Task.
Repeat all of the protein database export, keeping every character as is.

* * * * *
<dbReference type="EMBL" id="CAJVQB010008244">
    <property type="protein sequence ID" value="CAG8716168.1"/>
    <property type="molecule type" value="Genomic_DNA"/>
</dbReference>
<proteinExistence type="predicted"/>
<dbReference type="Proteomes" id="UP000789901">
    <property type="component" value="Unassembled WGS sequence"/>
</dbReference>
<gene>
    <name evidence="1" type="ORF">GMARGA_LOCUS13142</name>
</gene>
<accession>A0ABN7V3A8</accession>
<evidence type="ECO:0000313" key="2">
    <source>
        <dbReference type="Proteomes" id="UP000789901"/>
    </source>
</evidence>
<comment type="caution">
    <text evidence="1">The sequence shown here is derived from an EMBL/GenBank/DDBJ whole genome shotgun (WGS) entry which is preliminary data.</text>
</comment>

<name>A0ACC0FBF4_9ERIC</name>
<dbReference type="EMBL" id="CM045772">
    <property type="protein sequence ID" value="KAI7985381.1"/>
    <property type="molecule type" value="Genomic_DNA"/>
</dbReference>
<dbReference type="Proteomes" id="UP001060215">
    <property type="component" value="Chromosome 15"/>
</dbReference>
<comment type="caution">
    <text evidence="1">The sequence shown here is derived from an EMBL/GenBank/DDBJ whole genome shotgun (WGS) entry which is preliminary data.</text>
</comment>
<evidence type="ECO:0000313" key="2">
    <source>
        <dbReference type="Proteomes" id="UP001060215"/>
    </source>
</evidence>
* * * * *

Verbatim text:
<dbReference type="EMBL" id="CAJVQB010008244">
    <property type="protein sequence ID" value="CAG8716168.1"/>
    <property type="molecule type" value="Genomic_DNA"/>
</dbReference>
<proteinExistence type="predicted"/>
<dbReference type="Proteomes" id="UP000789901">
    <property type="component" value="Unassembled WGS sequence"/>
</dbReference>
<gene>
    <name evidence="1" type="ORF">GMARGA_LOCUS13142</name>
</gene>
<accession>A0ABN7V3A8</accession>
<evidence type="ECO:0000313" key="2">
    <source>
        <dbReference type="Proteomes" id="UP000789901"/>
    </source>
</evidence>
<comment type="caution">
    <text evidence="1">The sequence shown here is derived from an EMBL/GenBank/DDBJ whole genome shotgun (WGS) entry which is preliminary data.</text>
</comment>

<name>A0ACC0FBF4_9ERIC</name>
<dbReference type="EMBL" id="CM045772">
    <property type="protein sequence ID" value="KAI7985381.1"/>
    <property type="molecule type" value="Genomic_DNA"/>
</dbReference>
<dbReference type="Proteomes" id="UP001060215">
    <property type="component" value="Chromosome 15"/>
</dbReference>
<comment type="caution">
    <text evidence="1">The sequence shown here is derived from an EMBL/GenBank/DDBJ whole genome shotgun (WGS) entry which is preliminary data.</text>
</comment>
<evidence type="ECO:0000313" key="2">
    <source>
        <dbReference type="Proteomes" id="UP001060215"/>
    </source>
</evidence>